We began this series with an attempt to cut through media spin and answer the question what is gold? Next we laid out a fundamental strategy for owning gold in a balanced portfolio. This proper mix of assets included physical metal, large mining firms, junior mining firms and finally exploration companies. The latter is by far the most exhilarating of all gold related asset classes. As we focus in on this exciting sector one question remains; how do we protect and preserve capital while participating in this gold rush?
Many investors dream of having the opportunity to tell a cocktail party story about their stock pick that began as a $0.50 share traded on the pink sheets and ended in a $50 takeover. The desire to fulfill this dream is one of the most dangerous of all human instincts and ironically can cause even a competent investor to ignore nearly every sign of peril. Some investors will recklessly shift capital in and out of thinly traded stocks searching desperately for their winner. In the end, debilitating losses typically triumph and instead of an objective look at the facts blame is placed on the market.
The problem with this portion of the market is that there are real tangible success stories. Some companies do set out to explore a prospective claim and end up making a discovery that produces returns in the range of several 1,000% for early shareholders. In order to capture gains produced in this gold rush we need to focus on proper capital placement using the facts, not emotion, to guide our decisions.
Exploring is fairly simple and begins with determining a target area. Once this area has been identified the newly formed company must raise capital. Debt will not be available because the company’s only asset is hope. $10,000,000-30,000,000 in initial capital is typically sufficient depending on variables unique to each project. 5% of this capital is immediately paid to investment bankers for handling the equity offering. The remainder will fund salaries, expenses, drilling activities, core sample analysis and the acquisition of additional nearby claims if necessary. Success in this business will follow this timeline:
- Initial claim analysis and soil sampling
- Round 1 of shallow drilling based on initial sampling
- Analysis of drill results produces next year’s target area
- Round 2 of deep drilling in targeted area
- Analysis of drill results forms basis for 43-101 compliant resource estimate
- Additional fill-in drilling provides data needed for preliminary economic assessment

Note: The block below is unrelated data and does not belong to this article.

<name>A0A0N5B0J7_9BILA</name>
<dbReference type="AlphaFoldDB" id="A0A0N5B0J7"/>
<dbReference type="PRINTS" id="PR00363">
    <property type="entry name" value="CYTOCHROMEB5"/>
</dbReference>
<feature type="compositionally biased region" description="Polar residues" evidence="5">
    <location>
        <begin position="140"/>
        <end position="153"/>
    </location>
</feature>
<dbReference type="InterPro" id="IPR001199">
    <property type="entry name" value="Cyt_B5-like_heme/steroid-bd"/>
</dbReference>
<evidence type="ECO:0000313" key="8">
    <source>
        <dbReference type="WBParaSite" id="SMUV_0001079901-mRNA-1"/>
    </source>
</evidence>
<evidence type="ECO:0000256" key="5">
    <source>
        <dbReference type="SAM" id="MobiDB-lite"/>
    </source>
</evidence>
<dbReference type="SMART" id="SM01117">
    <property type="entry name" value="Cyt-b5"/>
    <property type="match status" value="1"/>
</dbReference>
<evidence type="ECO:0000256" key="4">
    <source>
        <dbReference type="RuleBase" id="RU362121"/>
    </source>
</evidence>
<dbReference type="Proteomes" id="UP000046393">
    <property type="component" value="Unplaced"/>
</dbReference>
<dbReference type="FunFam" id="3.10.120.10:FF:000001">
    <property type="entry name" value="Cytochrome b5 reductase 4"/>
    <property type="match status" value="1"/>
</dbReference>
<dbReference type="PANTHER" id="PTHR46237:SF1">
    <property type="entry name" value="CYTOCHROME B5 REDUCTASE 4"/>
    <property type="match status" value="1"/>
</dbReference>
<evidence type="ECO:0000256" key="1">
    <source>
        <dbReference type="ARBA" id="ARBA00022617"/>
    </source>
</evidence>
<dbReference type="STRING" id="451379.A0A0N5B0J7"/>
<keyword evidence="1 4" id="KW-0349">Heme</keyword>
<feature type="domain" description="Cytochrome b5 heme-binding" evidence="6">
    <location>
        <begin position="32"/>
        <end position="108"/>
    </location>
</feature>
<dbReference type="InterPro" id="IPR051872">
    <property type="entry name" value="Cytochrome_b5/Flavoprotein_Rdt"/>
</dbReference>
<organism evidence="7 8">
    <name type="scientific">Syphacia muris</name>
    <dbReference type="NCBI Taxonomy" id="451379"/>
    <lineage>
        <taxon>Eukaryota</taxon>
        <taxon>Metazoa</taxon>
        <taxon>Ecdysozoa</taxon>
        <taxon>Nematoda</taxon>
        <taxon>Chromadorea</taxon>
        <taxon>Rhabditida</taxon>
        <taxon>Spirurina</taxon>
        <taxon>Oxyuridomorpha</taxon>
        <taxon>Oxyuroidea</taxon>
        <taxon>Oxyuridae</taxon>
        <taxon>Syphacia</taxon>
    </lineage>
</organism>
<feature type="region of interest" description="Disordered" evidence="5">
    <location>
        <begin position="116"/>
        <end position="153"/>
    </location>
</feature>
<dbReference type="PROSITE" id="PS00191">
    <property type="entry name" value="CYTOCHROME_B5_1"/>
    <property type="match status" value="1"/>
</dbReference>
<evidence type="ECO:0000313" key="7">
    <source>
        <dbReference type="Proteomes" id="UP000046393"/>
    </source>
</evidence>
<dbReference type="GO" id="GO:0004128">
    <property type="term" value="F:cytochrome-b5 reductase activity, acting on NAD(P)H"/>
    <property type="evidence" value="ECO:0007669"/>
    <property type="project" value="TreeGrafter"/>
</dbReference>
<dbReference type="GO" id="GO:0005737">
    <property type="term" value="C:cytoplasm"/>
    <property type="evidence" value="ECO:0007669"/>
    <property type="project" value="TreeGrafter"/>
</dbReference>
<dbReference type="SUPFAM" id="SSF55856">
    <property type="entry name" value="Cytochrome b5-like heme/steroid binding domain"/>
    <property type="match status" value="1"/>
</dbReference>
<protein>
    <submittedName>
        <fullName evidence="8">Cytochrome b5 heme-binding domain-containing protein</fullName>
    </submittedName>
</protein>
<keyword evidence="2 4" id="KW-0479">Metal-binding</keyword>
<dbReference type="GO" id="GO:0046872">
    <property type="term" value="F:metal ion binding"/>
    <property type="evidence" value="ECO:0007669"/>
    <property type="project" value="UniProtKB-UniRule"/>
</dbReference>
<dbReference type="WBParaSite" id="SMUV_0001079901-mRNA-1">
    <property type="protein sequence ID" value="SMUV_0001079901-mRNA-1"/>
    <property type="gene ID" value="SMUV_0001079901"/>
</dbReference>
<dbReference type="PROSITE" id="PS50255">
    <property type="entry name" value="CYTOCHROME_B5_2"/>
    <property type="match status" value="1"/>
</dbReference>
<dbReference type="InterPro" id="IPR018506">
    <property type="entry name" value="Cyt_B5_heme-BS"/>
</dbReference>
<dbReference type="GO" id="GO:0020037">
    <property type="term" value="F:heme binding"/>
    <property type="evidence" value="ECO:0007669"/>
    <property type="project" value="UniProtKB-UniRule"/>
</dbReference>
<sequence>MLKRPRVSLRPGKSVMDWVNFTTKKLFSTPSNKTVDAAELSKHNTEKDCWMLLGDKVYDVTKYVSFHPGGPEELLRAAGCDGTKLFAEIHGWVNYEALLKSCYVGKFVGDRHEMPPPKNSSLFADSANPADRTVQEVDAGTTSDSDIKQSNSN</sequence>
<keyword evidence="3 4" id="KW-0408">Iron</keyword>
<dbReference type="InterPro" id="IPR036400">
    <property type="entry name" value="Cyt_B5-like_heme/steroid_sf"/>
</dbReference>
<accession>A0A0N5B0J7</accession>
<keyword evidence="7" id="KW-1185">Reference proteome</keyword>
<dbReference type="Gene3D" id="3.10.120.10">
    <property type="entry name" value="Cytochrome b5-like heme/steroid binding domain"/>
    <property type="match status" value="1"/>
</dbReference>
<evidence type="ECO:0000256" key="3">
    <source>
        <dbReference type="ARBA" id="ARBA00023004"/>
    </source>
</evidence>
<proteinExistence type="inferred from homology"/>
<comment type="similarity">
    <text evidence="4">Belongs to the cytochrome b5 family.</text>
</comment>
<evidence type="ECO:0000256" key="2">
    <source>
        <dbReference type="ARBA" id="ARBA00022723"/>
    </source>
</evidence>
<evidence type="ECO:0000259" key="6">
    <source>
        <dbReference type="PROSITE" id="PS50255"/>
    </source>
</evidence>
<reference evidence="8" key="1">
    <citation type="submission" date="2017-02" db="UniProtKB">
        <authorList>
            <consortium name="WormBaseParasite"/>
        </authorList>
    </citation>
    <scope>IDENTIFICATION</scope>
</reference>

- Further sampling and drilling conducted to produce a bankable feasibility study
- Project is sold to a major mining firm who will develop the mine
Over 4,000 companies claim to be in this business today. More than 85% will fail, generating capital losses for shareholders. While 15% will experience some degree of success only a very small percentage of these will properly reward us for the risk associated with our share purchases. In order to be successful we must use the following filters to sort out the trash.
The location of a company’s target project acts as our first filter and encompasses two parts. Everything can line up perfectly but if there is no gold in the ground we are destined for a capital loss. Geological considerations form the first layer of this filter. If there have been mineral discoveries in the past on adjacent properties or in the general region we can assume a realistic chance of success. What we want to avoid is speculating in an area with either no history or a long track record of failure.
Part two of this filter takes into account the geopolitical environment. We want to speculate in regions that are mining friendly. Some governments have a history of terminating mining rights or seizing companies all together. If we have taken all of the many risks involved in financing this venture we want to be reasonably certain that we will be able to experience the rewards associated with a large discovery.
As a company progresses through the sample timeline we listed above an executive makes each decision along the way. Where to drill, when to drill, how to finance, who to hire and when to sell are only some of the critical decision that must be made in order for a company to stand a chance at survival. These companies are burning cash by the minute and it is your cash that they are spending.